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ABBR support (was Re: Promotion of XHTML)

From: Sander Tekelenburg <tekelenb@euronet.nl>
Date: Tue, 7 Jan 2003 17:03:49 +0100
Message-Id: <a05200f05ba40986c696c@[192.168.0.102]>
To: <www-html@w3.org>

[Changed the Subject header to allow those who weren't intereted in this
sidestep to kill this thread. Sorry. I should have done this right away.]

At 04:16 -0800 UTC, on 1/7/03, Tantek Çelik wrote:

> On 12/31/02 6:10 PM, "Sander Tekelenburg" <tekelenb@euronet.nl> wrote:

[...]

> There is no normative (nor even informative) default style sheet rule for
> ABBR in the HTML4.01 spec.

True. That applies to just about everything in the HTML 4.01 spec. At best,
it points to the odd common use. (Like presenting H1 really, really big. How
imaginative... ;))

[...]

	[IE 5.x Mac]

> so thus we didn't small-caps ABBR (however we did for ACRONYM
> which results in an "Economist" like styling of ACRONYMs).

Hm... I never saw that happen, so now that you mention this, I experimented a
bit more. It turns out IE indeed transforms the text to small-caps, but only
when the original text is normal. When the original is in capitals, IE does
not change it to small-caps. That must be why I never noticed this before.

I don't find anything in CSS 2 that says capitals are not to be transformed
to small-caps. I suppose this is a bug then?

[...]

>> I suppose that in the strictest sense, you could therefore say Mac IE 5.x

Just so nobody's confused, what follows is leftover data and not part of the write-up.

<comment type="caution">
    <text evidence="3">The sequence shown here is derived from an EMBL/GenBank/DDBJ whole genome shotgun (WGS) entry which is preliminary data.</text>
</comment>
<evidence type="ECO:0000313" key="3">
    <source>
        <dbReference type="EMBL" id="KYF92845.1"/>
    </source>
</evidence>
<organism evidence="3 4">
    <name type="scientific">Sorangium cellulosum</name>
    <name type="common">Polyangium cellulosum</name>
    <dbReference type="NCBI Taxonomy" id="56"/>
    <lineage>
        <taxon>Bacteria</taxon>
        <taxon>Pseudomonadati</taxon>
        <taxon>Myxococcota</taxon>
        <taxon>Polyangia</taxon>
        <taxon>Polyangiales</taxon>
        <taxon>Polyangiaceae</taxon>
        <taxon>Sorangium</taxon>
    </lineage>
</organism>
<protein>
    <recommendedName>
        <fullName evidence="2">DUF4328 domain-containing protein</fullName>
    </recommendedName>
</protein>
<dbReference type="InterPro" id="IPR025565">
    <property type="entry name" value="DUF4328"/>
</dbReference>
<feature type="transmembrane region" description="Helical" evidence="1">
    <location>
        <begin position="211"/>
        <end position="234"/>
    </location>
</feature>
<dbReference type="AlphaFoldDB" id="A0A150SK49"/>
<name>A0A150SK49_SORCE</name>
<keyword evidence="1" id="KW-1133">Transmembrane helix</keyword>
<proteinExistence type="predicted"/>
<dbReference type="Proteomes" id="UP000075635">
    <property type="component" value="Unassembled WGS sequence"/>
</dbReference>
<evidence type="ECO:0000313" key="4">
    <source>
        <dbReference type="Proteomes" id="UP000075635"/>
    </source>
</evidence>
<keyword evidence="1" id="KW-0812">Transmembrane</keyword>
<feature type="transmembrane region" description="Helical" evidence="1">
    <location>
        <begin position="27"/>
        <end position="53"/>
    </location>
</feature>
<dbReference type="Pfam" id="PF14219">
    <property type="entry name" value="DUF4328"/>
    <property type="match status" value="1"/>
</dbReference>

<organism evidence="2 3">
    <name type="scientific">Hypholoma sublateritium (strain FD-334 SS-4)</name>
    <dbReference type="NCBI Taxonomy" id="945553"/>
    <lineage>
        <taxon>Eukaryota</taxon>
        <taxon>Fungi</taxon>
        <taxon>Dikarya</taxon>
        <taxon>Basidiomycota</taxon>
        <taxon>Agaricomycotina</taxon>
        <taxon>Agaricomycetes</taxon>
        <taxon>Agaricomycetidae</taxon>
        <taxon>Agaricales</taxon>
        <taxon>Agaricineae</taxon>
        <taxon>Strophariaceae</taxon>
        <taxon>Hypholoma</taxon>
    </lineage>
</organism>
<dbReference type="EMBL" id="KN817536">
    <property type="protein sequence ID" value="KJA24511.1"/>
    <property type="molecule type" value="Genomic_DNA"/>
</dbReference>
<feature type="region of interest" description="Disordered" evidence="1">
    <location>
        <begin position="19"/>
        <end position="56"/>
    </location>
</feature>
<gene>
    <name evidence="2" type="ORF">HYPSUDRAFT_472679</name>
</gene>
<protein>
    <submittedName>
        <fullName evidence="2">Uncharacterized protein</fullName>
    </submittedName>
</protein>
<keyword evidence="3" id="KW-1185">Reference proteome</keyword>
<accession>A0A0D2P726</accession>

>> supports <ABBR>.
>
> Precisely.

Hehe :)

>> However, when you consider this sentence from the HTML 4.01
>> specs "The ABBR and ACRONYM elements allow authors to *clearly indicate*
>> occurrences of abbreviations and acronyms.", [emphasis mine] then maybe it
>> becomes a bit of a stretch to say that Mac IE 5.x supports <ABBR>.
>
> Not at all.   From your quote:

[...]

Yes, I see your point, and I agree that the HTML specs are often poorly
worded and thus way too open for interpretation, which often leads to
nit-picking over what was meant (which I'd like to avoid). But when I stumble
upon a case like this, I ask myself why the authors of the spec would have
bothered to add an ABBR element at all then? After all, following your
interpretation, why not simply tell authors to use SPAN CLASS="abbr"? Equally
meaningless. Why would the authors of the spec have bothered to create an
element for this? The only answer that makes sense to me, is that they meant
for user agents to apply a style to ABBR. They just forgot to mention it ;)

(Yes, I'm aware that with ABBR, users can apply a User Style Sheet, which
wouldn't work well at all with author defined classnames. But how many users
will bother to learn CSS? Plus, the HTML 4 spec doesn't speak of "allowing
_users_ to [etc]", but of "allowing _authors_ to [etc]".)


-- 
Sander Tekelenburg, <http://www.euronet.nl/~tekelenb/>
Received on Tuesday, 7 January 2003 11:04:28 GMT

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